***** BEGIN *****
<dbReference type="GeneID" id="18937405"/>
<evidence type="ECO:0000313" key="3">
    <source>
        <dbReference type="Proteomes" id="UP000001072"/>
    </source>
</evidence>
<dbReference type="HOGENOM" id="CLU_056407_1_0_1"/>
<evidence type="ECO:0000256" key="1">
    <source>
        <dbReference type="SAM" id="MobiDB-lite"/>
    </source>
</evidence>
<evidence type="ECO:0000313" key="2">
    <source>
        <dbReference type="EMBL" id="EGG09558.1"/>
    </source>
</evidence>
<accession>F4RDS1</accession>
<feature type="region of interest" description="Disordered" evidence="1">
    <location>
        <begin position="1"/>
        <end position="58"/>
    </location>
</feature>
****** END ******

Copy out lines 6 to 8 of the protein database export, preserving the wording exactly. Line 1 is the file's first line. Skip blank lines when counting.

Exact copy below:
</evidence>
<dbReference type="HOGENOM" id="CLU_056407_1_0_1"/>
<evidence type="ECO:0000256" key="1">